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3 Facts About Food Addiction




As the obesity epidemic continues to grow, more and more physicians are considering treatment. Obesity is recognized as a chronic disease by the American Medical Association, and even binge eating, which can lead to obesity, has been officially classified as an eating disorder in the Diagnostic and Statistical Manual of Mental Disorders (DSM-V).

As doctors work to find more effective ways to treat obesity, the underlying causes of weight gain are also being considered. While societal factors and lack of education on exercise and dieting certainly play a role, physicians should also consider even deeper causes of excessive weight in the individual, including food addiction.

Recent studies have begun to show that the pattern of weight loss and regain, combined with the inability to control eating habits, clinically presents like an addiction. The clinical presentation and symptom profile between substance abuse and food addiction is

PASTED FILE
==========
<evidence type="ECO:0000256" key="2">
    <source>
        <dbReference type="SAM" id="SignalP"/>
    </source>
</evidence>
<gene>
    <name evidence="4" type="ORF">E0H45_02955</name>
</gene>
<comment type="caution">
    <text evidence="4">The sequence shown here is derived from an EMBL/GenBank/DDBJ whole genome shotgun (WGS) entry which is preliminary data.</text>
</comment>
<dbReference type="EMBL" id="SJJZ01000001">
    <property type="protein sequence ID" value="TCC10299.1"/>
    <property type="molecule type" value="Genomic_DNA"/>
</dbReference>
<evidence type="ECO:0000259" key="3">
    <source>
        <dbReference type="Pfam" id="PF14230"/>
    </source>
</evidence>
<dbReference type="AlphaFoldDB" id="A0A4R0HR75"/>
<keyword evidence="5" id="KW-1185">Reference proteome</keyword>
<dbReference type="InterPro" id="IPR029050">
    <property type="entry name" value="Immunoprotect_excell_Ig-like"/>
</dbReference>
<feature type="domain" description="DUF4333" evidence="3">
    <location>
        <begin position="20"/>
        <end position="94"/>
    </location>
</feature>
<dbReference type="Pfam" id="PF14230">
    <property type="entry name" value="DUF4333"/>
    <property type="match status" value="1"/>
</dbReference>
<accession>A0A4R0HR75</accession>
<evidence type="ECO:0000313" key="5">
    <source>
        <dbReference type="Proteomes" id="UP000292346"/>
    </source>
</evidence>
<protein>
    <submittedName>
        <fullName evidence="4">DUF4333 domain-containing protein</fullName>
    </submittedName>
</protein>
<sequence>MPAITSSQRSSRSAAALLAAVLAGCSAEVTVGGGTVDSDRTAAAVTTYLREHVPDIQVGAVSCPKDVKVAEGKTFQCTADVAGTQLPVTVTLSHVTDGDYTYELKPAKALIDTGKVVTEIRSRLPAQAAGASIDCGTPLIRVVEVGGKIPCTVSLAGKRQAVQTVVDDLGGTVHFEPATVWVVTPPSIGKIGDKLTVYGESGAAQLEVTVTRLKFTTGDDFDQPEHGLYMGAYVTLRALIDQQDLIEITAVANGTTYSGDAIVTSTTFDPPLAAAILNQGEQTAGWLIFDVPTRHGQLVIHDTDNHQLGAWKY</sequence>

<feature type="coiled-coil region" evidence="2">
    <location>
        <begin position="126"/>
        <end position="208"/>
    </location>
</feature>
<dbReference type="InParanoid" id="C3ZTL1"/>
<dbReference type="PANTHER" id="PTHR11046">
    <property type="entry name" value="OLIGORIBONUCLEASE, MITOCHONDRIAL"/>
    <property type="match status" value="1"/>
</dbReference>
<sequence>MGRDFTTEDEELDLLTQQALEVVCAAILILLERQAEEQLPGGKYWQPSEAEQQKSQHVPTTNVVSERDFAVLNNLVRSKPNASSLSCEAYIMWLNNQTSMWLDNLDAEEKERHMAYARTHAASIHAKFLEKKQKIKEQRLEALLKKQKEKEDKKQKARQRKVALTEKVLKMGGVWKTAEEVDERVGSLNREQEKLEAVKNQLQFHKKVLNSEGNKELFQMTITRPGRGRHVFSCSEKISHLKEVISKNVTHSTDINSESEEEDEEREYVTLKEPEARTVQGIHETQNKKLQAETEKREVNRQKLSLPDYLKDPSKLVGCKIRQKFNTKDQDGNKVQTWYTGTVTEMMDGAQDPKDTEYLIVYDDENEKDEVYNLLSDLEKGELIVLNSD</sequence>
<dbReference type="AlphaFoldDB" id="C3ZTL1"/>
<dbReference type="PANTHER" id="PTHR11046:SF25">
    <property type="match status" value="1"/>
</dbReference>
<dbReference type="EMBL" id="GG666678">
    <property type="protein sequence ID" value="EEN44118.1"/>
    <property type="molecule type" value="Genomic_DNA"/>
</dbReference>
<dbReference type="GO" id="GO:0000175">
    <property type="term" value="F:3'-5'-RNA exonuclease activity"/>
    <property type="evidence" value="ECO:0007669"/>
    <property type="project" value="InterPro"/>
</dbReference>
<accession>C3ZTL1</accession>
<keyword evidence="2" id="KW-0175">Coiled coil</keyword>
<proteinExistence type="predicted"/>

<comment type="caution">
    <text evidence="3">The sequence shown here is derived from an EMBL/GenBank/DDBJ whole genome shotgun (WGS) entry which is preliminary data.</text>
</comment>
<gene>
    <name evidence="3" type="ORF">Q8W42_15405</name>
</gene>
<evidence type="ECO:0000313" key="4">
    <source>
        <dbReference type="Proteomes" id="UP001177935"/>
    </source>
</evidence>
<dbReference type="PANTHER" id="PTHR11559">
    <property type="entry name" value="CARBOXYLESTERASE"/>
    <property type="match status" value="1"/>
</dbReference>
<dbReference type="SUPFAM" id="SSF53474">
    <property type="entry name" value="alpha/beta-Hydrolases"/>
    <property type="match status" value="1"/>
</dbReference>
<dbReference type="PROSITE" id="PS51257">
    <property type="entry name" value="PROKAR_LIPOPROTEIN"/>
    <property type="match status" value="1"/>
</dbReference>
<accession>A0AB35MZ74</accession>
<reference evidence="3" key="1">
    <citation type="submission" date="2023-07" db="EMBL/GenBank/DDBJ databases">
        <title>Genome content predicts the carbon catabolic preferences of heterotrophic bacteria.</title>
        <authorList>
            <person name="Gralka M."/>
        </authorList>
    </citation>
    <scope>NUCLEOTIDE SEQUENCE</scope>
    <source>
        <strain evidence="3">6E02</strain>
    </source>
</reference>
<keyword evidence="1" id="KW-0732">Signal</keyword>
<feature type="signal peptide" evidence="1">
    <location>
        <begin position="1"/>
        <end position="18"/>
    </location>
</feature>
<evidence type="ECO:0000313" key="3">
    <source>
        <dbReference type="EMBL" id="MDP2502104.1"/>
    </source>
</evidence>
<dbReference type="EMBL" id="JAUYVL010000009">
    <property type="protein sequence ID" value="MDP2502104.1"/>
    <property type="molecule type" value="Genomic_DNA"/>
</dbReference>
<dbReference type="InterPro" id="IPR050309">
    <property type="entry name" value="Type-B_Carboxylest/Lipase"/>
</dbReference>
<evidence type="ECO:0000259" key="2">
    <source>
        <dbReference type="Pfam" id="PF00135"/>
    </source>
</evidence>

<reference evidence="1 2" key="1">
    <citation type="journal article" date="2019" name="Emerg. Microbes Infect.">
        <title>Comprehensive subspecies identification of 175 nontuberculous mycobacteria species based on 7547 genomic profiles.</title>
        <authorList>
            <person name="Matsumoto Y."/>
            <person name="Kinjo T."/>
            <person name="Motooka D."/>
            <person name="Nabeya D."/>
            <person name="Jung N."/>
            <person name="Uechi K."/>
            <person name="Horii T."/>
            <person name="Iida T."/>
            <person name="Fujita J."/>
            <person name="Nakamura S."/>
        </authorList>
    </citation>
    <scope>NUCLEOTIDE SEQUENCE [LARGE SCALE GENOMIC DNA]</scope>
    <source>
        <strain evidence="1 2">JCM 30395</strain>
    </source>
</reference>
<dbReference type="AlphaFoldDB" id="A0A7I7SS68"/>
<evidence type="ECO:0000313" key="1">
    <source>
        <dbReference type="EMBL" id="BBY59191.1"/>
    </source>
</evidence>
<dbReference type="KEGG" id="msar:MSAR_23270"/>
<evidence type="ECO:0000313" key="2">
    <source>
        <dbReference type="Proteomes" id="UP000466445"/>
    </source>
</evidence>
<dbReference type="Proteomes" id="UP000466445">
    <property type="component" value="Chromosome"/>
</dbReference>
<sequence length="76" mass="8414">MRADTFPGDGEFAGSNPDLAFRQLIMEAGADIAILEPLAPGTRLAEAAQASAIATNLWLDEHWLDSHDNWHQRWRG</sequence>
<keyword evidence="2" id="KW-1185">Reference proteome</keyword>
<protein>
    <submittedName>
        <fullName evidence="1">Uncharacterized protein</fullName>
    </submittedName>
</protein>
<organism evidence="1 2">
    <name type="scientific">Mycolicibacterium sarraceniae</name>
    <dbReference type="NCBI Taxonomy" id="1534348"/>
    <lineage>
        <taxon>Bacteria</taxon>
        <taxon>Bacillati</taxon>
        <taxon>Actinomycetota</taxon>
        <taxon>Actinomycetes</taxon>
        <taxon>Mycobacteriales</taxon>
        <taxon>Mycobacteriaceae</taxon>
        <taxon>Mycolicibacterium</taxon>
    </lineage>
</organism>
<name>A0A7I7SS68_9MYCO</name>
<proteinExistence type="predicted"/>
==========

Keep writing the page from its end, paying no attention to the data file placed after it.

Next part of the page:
well documented.

To learn a little more about food addiction, take a look at this infographic and download our free white paper on food addiction by clicking here.


Blog written by Vanessa Ramalho/Robard Corporation

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Three Important Things to Remember When Dealing with Excess Skin After Weight Loss



In the beginning of their weight loss journeys, many dieters think they’ll lose 40 pounds and look like Cindy Crawford. They fantasize about hitting the beach in the smallest bikini they can find to show off their new body and celebrate all of their hard work. One thing that dieters are sometimes unprepared for, however, is that they still may need to deal with some body image issues after weight loss. One such issue is excess skin.

Dieters who lose significant weight often deal with loose, sagging skin — a remnant of what their bodies used to look like. This happens because while your fat cells shrink when the weight is lost, you still retain the same surface area. The new void under the larger surface area creates a layer of skin that may “hang” because there is less tissue underneath taking up space.

In addition to the detrimental mental and psychological effects this may cause — shame, embarrassment, depression, and anger — excess skin can also put some people at risk for rashes, infections and even immobility. For some patients, once the weight is lost, the journey is not over — but that does not mean the goal is unobtainable.